When I was fifteen and on holidays with my parents I overheard a young woman talking on the public telephone in the lobby of our hotel. She was being extremely affectionate with the person on the other end of the line, who I was sure was her best friend, even though it could have been anyone – husband, boyfriend, mother, sibling.

I was shy and awkward and I wanted more than anything to have someone I could call darling and sweetheart on the phone.

That’s 45 years ago now, but I can still recall the longing I felt that day. It came to my mind yesterday when someone called me on my mobile.

‘Hello my darling one, can I call you back?’ I answered, almost without thinking.

‘Yeah, sure,’ she said.

As I rang off I was pierced so strongly by the memory of that longing that it brought tears to my eyes. Only this time it was with realisation: I now live my life surrounded by people I call sweetheart and darling, gorgeous and honeybum, people I love and care the world for.

I wish I could reach back to my fifteen-year-old self and tell her, ‘Don’t be sad. Not all at once, but bit by bit, you’ll get exactly what you want. And it’ll be just as you dreamed it would.’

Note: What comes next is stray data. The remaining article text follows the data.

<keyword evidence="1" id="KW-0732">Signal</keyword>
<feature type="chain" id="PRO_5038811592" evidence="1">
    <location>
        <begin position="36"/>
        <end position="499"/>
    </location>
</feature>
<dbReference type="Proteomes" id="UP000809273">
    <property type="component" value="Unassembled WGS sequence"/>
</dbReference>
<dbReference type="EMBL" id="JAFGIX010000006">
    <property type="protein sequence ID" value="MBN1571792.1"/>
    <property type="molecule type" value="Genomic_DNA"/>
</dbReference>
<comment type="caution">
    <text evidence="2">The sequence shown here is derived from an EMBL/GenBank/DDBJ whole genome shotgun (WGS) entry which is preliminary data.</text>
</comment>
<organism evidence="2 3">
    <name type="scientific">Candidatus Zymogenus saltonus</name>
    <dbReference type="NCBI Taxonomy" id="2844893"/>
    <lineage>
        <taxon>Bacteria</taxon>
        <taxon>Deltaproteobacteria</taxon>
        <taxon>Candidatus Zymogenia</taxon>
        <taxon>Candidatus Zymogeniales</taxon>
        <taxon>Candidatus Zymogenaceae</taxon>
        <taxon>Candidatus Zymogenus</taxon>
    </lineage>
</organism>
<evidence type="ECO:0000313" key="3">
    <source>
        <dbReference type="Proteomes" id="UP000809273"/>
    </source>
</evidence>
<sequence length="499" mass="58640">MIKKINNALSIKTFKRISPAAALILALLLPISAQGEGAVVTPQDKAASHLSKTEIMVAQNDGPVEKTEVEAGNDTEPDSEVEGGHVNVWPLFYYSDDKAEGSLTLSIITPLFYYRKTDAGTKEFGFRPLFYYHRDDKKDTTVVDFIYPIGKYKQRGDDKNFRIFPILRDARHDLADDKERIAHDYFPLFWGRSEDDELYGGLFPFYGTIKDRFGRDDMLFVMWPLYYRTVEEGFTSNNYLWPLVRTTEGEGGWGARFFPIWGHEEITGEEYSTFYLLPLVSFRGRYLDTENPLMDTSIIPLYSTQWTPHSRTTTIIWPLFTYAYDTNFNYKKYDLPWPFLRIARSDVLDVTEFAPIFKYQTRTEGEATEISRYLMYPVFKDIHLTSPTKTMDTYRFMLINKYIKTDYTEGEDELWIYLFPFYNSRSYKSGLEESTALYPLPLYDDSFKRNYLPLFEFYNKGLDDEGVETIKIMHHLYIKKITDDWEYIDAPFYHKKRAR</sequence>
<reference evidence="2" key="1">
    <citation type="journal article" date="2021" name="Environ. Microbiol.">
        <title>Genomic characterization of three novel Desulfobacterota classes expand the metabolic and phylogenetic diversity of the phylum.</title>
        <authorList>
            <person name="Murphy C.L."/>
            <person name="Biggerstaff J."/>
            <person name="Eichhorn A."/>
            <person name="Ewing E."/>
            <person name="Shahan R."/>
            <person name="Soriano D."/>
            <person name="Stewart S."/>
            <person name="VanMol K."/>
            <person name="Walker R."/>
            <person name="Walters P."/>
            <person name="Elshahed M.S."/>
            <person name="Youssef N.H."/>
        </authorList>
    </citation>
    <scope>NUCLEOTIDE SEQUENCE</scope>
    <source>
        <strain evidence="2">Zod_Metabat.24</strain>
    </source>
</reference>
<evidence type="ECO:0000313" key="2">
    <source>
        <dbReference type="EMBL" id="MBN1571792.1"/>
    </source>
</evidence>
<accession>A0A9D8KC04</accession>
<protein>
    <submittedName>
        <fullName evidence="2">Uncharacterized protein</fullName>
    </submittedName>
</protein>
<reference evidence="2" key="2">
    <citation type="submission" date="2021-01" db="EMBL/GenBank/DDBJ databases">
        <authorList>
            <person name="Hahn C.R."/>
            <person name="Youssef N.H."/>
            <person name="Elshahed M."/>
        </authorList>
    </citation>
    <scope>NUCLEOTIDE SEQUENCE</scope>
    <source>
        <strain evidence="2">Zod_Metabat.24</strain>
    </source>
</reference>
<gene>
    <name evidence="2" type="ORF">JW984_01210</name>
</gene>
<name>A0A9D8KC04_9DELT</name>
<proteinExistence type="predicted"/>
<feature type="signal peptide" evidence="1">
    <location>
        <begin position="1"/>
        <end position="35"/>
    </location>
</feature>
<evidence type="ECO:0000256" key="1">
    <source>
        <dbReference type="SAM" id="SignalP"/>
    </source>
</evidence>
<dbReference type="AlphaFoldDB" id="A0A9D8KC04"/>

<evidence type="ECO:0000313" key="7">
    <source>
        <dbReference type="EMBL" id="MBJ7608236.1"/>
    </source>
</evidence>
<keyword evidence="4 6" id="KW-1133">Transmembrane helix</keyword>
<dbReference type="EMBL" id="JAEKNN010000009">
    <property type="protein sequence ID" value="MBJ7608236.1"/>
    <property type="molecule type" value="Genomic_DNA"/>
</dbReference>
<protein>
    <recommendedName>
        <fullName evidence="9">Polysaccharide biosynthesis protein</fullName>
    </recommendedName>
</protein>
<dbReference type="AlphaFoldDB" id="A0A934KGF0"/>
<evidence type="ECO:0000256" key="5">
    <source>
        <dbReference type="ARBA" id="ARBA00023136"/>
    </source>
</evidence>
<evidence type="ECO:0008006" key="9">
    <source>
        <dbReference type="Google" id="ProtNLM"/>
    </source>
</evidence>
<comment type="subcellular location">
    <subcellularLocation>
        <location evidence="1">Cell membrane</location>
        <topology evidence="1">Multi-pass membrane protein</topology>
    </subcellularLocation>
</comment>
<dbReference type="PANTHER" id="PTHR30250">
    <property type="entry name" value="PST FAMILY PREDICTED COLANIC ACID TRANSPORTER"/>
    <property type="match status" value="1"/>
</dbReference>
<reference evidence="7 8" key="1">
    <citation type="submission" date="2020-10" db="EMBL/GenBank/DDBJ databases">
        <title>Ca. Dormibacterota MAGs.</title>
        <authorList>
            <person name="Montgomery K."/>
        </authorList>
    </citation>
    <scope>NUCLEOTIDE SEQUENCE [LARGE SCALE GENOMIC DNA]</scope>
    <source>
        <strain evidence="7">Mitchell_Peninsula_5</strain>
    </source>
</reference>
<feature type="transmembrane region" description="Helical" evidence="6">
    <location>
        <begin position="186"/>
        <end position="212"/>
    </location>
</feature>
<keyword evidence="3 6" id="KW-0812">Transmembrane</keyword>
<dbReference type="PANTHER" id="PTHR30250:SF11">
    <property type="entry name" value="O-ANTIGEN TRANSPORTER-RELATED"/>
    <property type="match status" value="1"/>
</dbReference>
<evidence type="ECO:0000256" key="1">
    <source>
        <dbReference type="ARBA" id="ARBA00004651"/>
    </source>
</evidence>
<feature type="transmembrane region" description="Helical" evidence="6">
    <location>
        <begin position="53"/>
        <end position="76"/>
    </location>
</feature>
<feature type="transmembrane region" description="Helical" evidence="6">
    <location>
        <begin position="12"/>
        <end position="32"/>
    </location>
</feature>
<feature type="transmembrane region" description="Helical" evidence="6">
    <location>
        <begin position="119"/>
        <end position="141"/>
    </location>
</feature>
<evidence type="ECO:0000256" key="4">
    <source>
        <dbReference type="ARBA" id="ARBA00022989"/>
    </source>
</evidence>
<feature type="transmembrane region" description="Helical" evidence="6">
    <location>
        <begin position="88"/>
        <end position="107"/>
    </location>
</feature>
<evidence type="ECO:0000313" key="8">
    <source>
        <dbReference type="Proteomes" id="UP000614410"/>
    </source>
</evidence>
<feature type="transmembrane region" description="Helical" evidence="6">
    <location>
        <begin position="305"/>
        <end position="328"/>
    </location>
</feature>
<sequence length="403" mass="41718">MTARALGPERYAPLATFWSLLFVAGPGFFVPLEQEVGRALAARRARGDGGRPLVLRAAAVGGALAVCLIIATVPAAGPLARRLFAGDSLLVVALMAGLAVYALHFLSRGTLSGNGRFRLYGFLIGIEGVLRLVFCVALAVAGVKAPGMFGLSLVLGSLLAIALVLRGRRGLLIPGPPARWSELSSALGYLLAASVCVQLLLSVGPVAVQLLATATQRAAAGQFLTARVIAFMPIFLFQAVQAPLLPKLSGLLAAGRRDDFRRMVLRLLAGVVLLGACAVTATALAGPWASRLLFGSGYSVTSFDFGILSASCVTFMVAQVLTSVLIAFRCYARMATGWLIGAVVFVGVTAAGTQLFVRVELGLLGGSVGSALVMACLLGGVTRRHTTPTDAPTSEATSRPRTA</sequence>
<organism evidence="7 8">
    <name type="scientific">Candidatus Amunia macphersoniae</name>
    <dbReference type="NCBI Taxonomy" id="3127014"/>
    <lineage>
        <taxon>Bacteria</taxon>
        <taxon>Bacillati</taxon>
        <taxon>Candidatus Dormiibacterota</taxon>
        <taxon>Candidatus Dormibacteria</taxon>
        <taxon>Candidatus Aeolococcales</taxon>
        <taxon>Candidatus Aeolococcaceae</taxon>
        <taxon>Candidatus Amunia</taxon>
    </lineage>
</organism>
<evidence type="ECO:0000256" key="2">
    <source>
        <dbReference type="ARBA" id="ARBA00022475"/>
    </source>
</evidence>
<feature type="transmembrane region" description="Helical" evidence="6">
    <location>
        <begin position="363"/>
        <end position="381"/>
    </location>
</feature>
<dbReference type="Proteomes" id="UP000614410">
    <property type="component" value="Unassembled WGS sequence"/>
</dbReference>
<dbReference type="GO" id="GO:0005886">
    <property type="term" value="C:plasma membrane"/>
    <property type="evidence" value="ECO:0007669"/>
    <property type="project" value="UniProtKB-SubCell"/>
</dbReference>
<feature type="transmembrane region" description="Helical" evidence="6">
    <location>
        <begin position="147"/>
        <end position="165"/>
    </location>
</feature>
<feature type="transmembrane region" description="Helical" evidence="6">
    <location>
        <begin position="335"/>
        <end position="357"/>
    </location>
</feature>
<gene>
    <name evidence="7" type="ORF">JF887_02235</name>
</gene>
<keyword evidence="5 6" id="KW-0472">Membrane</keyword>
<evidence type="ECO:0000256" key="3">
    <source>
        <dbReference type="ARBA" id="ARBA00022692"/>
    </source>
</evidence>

Saturday, August 23, 2008

Melbourne Writers Festival

I’m just back from a session at the Melbourne Writers Festival. This year the festival is at Federation Square and I don’t think it works as well as it did when it was squashed into the Malthouse. You come out of the theatre and you’re directed out of the way and out into the city again, where what you want is to be allowed to wallow in that soupy place where ideas float. This is one time where you want to be tipped straight into the gift shop; bookshops are ideal venues for wallowing and floating.

Maybe it’s good for reading and writing to pretend they’re part of the mainstream and that they can compete on an equal basis with sport, drinking and shopping. Maybe the festival will attract more attention in this vast public space.

I missed the Malthouse, how intimate it felt, and how the inconveniences made people bond with each other, how you felt as though you were on an island – the Island of Dreams and Dreamers.

Monday, August 18, 2008

Sandwich Generation

Yesterday I went to a friend’s sixtieth birthday party. Dorothy lives in England but was in Melbourne visiting her mother at just the right time for us to celebrate with her. I sat at a table of old school friends and some people I didn’t know.

We canvassed our children’s lives quickly. Seems at our age people have grown past the showing off stage, which is nice. There was a detour to talk about grandchildren and how adorable they are.

Then we moved on to the main topic of conversation – our aging parents. How well are they? How old are they? Do they live independently? Are they in a home? Do they have dementia? How often do you visit? Every new person who joined the group had a story to tell.